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Tree of Life
Plant Flower, Tree
Invertebrate Octopus, Ant, Bee, Butterfly, Spider, Lobster
Vertebrate Fish, Seahorse, Ray, Shark, Frog, Turtle, Tortoise, Dinosaur
Bird, Ostrich, Owl, Crow, Parrot
Mammal Bat, Rabbit, Giraffe, Camel, Horse, Elephant, Mammoth
Whale, Dolphin, Walrus, Seal, Polar Bear, Bear, Cat, Tiger, Lion, Dog, Wolf
Monkey, Chimpanzee, Human
These are organized by a classification scheme developed exclusively for Cosma. More…
ostrich : a swift-footed 2-toed flightless ratite bird (Struthio camelus) of Africa that is the largest of existing birds and often weighs 300 pounds (140 kilograms) — Webster
Ostriches are a family, Struthionidae, of flightless birds. Ostriches first appeared during the Miocene epoch, though various Paleocene, Eocene and Oligocene fossils may also belong to the family. Ostriches are classified in the ratite group of birds, all extant species of which are flightless, including the kiwis, emus, and rheas. Traditionally the order Struthioniformes contained all the ratites. However, recent genetic analysis has found that the group is not monophyletic, as it is paraphyletic with respect to the tinamous, so the ostriches are classified as the only members of the order. There are two extant species of ostrich, the common ostrich and Somali ostrich, both in the genus Struthio, which also contains several species known from Holocene fossils such as the Asian ostrich. The common ostrich is the largest living bird species, and other ostriches are among the largest bird species ever. — Wikipedia
Phys.org - latest science and technology news stories Phys.org internet news portal provides the latest news on science including: Physics, Nanotechnology, Life Sciences, Space Science, Earth Science, Environment, Health and Medicine.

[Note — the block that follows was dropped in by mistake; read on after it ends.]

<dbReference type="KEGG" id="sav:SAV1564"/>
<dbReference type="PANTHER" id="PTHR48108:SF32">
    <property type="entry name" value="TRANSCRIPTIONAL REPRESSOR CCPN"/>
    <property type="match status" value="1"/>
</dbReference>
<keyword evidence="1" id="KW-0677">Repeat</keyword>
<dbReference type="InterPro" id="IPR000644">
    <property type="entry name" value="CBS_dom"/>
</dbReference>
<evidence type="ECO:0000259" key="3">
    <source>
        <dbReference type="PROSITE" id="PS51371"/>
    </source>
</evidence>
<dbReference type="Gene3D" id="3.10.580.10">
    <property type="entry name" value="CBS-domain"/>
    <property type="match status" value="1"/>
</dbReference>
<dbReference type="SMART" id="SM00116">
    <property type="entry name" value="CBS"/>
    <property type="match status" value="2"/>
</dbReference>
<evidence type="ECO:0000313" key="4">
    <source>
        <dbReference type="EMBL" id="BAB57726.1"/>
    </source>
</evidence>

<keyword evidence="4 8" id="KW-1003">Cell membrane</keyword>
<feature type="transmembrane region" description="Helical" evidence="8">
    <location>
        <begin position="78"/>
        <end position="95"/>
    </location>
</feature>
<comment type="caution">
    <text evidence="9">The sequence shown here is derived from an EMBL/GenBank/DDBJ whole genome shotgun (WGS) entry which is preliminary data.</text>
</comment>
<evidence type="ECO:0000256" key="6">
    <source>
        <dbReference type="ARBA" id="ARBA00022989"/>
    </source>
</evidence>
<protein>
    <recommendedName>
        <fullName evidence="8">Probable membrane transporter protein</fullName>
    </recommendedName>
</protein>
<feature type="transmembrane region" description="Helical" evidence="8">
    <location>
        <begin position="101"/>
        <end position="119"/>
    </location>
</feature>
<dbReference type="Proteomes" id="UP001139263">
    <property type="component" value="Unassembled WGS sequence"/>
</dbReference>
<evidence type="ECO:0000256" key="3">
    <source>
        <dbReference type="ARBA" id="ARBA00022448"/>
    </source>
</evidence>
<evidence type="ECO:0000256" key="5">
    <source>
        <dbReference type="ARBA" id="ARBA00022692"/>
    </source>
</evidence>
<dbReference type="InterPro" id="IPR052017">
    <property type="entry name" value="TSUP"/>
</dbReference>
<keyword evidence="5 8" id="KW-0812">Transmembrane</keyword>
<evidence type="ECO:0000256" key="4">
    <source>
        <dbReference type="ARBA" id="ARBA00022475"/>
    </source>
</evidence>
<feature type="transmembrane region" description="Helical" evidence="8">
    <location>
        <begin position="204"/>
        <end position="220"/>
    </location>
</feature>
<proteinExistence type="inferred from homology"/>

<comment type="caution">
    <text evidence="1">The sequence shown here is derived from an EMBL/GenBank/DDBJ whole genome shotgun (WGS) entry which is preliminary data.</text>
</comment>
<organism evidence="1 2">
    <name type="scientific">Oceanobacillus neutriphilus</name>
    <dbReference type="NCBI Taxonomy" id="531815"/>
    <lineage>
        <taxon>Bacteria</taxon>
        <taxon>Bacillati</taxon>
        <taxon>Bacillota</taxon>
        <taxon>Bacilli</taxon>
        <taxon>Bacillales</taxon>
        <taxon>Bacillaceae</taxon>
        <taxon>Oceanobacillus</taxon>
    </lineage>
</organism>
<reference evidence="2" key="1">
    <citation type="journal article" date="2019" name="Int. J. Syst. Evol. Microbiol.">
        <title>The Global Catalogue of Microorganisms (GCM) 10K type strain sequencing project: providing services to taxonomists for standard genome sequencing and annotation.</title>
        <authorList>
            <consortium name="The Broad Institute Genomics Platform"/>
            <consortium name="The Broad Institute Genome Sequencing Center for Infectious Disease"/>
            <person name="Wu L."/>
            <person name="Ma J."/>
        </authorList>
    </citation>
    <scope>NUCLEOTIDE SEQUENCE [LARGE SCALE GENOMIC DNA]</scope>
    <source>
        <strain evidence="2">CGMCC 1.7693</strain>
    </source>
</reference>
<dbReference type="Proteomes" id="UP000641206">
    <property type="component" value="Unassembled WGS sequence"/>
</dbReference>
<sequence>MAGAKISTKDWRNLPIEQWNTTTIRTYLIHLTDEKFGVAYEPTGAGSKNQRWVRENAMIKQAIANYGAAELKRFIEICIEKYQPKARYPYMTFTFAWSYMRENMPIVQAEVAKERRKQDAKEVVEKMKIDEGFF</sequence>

- Early humans in the Kalahari were as innovative...on March 31, 2021 at 3:00 pm
Archaeological evidence in a rock shelter at the edge of the Kalahari Desert, South Africa, is challenging the idea that the origins of our species were linked to coastal environments. Published in Nature, Dr. Jayne Wilkins from Griffith University's Australian Research Centre for Human Evolution led an international collaboration which found evidence far from coastal sites of the complex symbolic and technological behaviors that define modern humans, stretching back 105,000 years.
- Giant fossil flightless bird had an enormous body...on March 24, 2021 at 12:47 pm
The largest flightless bird ever to live weighed in up to 600kg and had a whopping head about half a meter long—but its brain was squeezed for space.
- Social psychologist offers key to ending racismon February 23, 2021 at 1:13 pm
Social psychologist Robert Livingston has spent decades studying racism and advising businesses and nonprofits how to confront it in their workplaces. In a new book, "The Conversation: How Seeking and Speaking the Truth About Racism Can Radically Transform Individuals and Organizations," the Harvard Kennedy School lecturer in public policy argues that racism can be battled with constructive dialog. The Gazette recently spoke to Livingston about what fuels his optimism and how people can help […]
- Dense sampling of bird diversity increases power...on February 5, 2021 at 1:25 pm
Lainy Day, an associate professor of biology at the University of Mississippi and director of the university's neuroscience minor, has published an article in Nature, an international journal that publishes the finest peer-reviewed research in all fields of science and technology.
- Drone and landsat imagery shows long-term change...on February 3, 2021 at 6:32 pm
In the Namib Desert in southwestern Africa, the Kuiseb River, an ephemeral river which is dry most of the year, plays a vital role to the region. It provides most of the vegetation to the area and serves as a home for the local indigenous people, and migration corridor for many animals. The overall vegetation cover increased by 33% between 1984 and 2019, according to a Dartmouth study published in Remote Sensing .